Amazon made headlines last spring by deciding to collect and remit tax in Washington, D.C. and all 45* states with a general sales tax, even those where it lacked the physical presence normally needed to trigger a tax obligation. The news was widely celebrated; Amazon isn’t the only online ecommerce seller that hadn’t been collecting tax in many of these states, but it is the largest.
Yet technically, Amazon isn’t the seller for about 50 percent of its sales. Instead, it functions as the marketplace for third-party sellers, often called marketplace sellers. Although Amazon now collects and remits tax on its sales in all sales tax states, it doesn’t apply tax to third-party sales unless a marketplace seller asks it to. When it does, it charges a fee (2.9 percent of the sales tax collected) — and the marketplace seller has to remit the collected taxes to the appropriate tax authority itself.
Marketplace sales have largely flown under the radar of state tax authorities. However, a small but growing number of states are now looking to tax them.
Taxing marketplace sales
Arizona, Rhode Island, Minnesota, Virginia, and Washington have all made rulings or passed laws that tax sales by third-party sellers whose sole connection to the state is through a larger marketplace provider, such as Amazon or eBay. These states maintain that having inventory in a warehouse or fulfillment center creates nexus, a physical connection to a state substantial enough for the state to tax an out-of-state business. New York and Texas have considered similar laws.
Details vary from state to state. For example, Minnesota’s law holds marketplace providers (e.g., Amazon) liable for the tax on its third-party sales, while the marketplace seller is liable under Virginia’s law. What these states share is an appetite for more sales tax revenue and a willingness to go after it.
The South Carolina surprise
When news broke earlier this week that South Carolina wants Amazon to pay more than $12 million in uncollected taxes, interest, and penalties on marketplace sales from the first quarter of 2016, many tax wonks were surprised.
Unlike Alabama, Minnesota, South Dakota, Washington, and many other states, South Carolina has not aggressively sought to tax out-of-state internet sellers. Although the legislature considered taxing certain remote sales in 2014 and again earlier this year, both measures failed.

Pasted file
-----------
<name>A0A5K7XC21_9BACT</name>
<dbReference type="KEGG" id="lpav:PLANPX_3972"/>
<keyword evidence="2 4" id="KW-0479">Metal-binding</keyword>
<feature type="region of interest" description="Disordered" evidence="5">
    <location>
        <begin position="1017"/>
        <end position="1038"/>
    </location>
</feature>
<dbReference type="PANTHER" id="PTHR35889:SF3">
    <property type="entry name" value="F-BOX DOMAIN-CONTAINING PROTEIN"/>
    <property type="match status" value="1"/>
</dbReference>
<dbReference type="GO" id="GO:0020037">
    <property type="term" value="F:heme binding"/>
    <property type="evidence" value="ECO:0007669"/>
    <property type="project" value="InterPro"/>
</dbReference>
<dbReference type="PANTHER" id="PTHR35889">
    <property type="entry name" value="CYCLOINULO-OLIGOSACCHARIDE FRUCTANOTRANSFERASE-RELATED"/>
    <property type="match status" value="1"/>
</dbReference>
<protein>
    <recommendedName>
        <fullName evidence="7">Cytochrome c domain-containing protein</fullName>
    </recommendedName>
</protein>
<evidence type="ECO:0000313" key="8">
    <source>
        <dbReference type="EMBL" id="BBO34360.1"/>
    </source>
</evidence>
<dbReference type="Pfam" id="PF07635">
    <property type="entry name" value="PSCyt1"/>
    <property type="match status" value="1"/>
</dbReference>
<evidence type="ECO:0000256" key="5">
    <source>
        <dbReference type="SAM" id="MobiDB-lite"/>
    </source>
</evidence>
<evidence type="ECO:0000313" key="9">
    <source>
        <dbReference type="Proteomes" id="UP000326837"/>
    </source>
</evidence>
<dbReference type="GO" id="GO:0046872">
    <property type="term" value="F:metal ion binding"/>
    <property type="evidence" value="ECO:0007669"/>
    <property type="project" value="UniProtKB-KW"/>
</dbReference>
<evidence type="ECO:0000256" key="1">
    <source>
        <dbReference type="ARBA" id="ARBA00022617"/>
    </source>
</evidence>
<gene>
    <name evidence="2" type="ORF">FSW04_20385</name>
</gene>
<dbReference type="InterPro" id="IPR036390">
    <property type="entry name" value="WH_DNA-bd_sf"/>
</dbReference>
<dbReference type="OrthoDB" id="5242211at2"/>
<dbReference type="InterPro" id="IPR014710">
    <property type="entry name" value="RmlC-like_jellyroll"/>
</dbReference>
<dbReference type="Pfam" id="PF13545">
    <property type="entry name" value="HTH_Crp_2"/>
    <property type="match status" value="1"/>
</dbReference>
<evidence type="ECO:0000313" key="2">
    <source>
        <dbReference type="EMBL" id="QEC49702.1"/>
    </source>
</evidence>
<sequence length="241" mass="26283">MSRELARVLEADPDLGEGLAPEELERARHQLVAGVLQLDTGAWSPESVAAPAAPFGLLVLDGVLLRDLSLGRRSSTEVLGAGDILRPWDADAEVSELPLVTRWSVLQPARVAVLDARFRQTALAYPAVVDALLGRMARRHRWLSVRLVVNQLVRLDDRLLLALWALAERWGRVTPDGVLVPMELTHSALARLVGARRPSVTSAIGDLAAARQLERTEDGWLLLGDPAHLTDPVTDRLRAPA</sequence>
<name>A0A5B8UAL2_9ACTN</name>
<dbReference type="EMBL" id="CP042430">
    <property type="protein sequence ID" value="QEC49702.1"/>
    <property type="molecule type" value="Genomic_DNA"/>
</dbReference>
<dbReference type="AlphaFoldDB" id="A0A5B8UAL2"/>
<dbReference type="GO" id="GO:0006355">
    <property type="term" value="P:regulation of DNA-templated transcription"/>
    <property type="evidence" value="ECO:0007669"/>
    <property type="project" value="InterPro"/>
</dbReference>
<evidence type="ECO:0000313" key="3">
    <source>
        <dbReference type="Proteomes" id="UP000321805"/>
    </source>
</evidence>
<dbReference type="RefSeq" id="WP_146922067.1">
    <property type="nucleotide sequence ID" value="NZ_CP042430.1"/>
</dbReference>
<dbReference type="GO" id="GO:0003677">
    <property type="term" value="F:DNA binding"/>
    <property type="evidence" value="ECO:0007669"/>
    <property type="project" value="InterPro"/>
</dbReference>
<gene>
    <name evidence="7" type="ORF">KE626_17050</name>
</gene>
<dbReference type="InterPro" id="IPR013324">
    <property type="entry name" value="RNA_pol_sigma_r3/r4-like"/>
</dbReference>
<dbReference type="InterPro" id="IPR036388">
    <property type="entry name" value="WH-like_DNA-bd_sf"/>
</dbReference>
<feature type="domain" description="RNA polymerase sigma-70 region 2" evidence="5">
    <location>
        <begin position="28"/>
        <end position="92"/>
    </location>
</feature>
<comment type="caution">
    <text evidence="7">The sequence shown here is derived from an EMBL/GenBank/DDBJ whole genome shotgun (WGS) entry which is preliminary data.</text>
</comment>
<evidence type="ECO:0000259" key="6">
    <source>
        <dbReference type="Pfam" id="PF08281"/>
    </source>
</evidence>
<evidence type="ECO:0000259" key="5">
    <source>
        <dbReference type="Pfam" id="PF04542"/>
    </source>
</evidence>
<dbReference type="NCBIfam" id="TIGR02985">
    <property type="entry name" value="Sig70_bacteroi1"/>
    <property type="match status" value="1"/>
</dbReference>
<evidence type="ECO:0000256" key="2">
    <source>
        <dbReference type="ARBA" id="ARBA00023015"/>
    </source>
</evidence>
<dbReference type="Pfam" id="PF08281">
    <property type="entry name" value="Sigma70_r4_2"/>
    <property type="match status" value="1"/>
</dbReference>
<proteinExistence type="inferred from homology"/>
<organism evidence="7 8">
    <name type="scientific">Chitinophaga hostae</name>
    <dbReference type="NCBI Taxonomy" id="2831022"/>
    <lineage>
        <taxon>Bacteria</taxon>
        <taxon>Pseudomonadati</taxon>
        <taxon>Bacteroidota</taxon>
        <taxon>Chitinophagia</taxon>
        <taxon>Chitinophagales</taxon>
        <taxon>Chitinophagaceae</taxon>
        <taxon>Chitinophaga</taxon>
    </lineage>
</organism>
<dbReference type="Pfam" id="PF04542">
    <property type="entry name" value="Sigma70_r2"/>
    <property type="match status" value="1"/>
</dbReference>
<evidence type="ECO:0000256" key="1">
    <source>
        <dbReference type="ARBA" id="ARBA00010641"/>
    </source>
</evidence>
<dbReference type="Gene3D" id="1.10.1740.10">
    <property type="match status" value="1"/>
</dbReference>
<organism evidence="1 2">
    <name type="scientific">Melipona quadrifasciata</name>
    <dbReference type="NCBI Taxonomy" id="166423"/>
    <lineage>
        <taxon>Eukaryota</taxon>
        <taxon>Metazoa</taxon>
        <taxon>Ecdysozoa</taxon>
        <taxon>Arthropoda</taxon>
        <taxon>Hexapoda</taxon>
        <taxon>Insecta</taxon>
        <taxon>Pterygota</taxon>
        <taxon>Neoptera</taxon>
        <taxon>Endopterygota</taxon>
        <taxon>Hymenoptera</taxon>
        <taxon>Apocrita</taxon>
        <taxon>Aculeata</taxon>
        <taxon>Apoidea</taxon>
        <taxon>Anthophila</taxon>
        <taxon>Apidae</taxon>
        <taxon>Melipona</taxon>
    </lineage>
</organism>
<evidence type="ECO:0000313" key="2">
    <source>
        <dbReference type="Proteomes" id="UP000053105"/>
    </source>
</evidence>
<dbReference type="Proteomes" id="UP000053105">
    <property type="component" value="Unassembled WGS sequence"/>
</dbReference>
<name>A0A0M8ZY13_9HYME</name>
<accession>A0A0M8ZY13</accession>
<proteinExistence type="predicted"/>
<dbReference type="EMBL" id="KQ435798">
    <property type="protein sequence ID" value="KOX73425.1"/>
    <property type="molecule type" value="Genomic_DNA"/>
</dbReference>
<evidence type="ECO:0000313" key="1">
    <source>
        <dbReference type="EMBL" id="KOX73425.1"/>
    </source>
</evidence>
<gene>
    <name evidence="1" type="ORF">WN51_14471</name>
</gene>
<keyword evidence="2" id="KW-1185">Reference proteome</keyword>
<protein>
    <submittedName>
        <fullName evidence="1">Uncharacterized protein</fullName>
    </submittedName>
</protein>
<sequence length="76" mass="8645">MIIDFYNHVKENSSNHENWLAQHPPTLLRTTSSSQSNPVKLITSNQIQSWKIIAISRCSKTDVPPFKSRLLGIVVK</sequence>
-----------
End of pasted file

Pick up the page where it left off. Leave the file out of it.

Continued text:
But now South Carolina’s Department of Revenue (SCDOR) is holding Amazon “responsible for collecting taxes on behalf of businesses that used the marketplace to sell products to residents of that state” (CBNC). SCDOR is basing its assessment on existing South Carolina laws.
Amazon has distribution centers in South Carolina and has collected South Carolina tax on its sales since Jan. 1, 2016. As in other states, Amazon only taxes its own sales, not marketplace sales (unless a marketplace seller asks it to). It’s unclear why the assessment is limited to Q1 2016.
What’s not a surprise is Amazon’s decision to fight the assessment. The company’s most recent quarterly report says “the assessment is without merit. If South Carolina or other states were successfully to seek additional adjustments of a similar nature, we could be subject to significant additional tax liabilities. We intend to defend ourselves vigorously in this matter.” Amazon has already submitted a request for a contested case hearing (hat tip to Bloomberg BNA for tracking this document down).
The eventual outcome of the dispute between Amazon and South Carolina is almost certain to affect other state attempts to tax marketplace sales. Marketplace providers and sellers should therefore follow the case closely.
Unique multistate tax amnesty program now underway in 24 states
The news from South Carolina coincides with a unique opportunity for qualifying online marketplace sellers to participate in the Online Marketplace Seller Voluntary Disclosure Initiative, a sales tax amnesty program running in 24 states from Aug. 17 to Oct. 17, 2017. South Carolina isn’t participating.
For additional details, see the Avalara sales tax amnesty resource center.
*Alaska, Delaware, Montana, New Hampshire, and Oregon don’t have a general sales tax.